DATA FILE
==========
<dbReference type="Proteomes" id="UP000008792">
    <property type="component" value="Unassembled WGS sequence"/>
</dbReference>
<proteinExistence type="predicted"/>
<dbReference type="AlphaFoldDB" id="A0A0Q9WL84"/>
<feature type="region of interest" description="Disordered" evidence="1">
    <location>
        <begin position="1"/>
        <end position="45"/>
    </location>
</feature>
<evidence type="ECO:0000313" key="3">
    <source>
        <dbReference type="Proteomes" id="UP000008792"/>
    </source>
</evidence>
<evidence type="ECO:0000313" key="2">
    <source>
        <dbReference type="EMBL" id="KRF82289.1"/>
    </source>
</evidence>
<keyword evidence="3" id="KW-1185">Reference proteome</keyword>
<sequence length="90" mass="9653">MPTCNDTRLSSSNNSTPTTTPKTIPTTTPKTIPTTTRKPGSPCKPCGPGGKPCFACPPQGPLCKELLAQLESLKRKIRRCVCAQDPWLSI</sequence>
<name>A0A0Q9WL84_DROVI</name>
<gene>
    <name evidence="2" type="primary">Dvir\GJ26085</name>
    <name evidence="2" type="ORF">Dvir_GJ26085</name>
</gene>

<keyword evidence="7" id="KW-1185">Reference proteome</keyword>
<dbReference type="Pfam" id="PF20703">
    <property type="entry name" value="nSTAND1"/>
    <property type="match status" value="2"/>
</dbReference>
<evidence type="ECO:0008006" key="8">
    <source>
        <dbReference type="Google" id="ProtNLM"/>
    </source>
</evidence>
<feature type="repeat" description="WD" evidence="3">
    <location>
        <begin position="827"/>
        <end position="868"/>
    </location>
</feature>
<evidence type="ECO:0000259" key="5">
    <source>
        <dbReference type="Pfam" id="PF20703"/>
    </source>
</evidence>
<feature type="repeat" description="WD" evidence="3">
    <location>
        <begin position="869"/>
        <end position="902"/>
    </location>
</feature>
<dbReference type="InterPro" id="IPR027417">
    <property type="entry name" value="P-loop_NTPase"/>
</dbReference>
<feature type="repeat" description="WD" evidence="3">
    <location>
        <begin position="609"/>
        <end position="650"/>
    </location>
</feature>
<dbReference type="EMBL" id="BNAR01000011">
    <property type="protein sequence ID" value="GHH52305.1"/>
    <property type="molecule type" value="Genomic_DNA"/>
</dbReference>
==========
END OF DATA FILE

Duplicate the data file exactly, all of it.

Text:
<dbReference type="Proteomes" id="UP000008792">
    <property type="component" value="Unassembled WGS sequence"/>
</dbReference>
<proteinExistence type="predicted"/>
<dbReference type="AlphaFoldDB" id="A0A0Q9WL84"/>
<feature type="region of interest" description="Disordered" evidence="1">
    <location>
        <begin position="1"/>
        <end position="45"/>
    </location>
</feature>
<evidence type="ECO:0000313" key="3">
    <source>
        <dbReference type="Proteomes" id="UP000008792"/>
    </source>
</evidence>
<evidence type="ECO:0000313" key="2">
    <source>
        <dbReference type="EMBL" id="KRF82289.1"/>
    </source>
</evidence>
<keyword evidence="3" id="KW-1185">Reference proteome</keyword>
<sequence length="90" mass="9653">MPTCNDTRLSSSNNSTPTTTPKTIPTTTPKTIPTTTRKPGSPCKPCGPGGKPCFACPPQGPLCKELLAQLESLKRKIRRCVCAQDPWLSI</sequence>
<name>A0A0Q9WL84_DROVI</name>
<gene>
    <name evidence="2" type="primary">Dvir\GJ26085</name>
    <name evidence="2" type="ORF">Dvir_GJ26085</name>
</gene>

<keyword evidence="7" id="KW-1185">Reference proteome</keyword>
<dbReference type="Pfam" id="PF20703">
    <property type="entry name" value="nSTAND1"/>
    <property type="match status" value="2"/>
</dbReference>
<evidence type="ECO:0008006" key="8">
    <source>
        <dbReference type="Google" id="ProtNLM"/>
    </source>
</evidence>
<feature type="repeat" description="WD" evidence="3">
    <location>
        <begin position="827"/>
        <end position="868"/>
    </location>
</feature>
<evidence type="ECO:0000259" key="5">
    <source>
        <dbReference type="Pfam" id="PF20703"/>
    </source>
</evidence>
<feature type="repeat" description="WD" evidence="3">
    <location>
        <begin position="869"/>
        <end position="902"/>
    </location>
</feature>
<dbReference type="InterPro" id="IPR027417">
    <property type="entry name" value="P-loop_NTPase"/>
</dbReference>
<feature type="repeat" description="WD" evidence="3">
    <location>
        <begin position="609"/>
        <end position="650"/>
    </location>
</feature>
<dbReference type="EMBL" id="BNAR01000011">
    <property type="protein sequence ID" value="GHH52305.1"/>
    <property type="molecule type" value="Genomic_DNA"/>
</dbReference>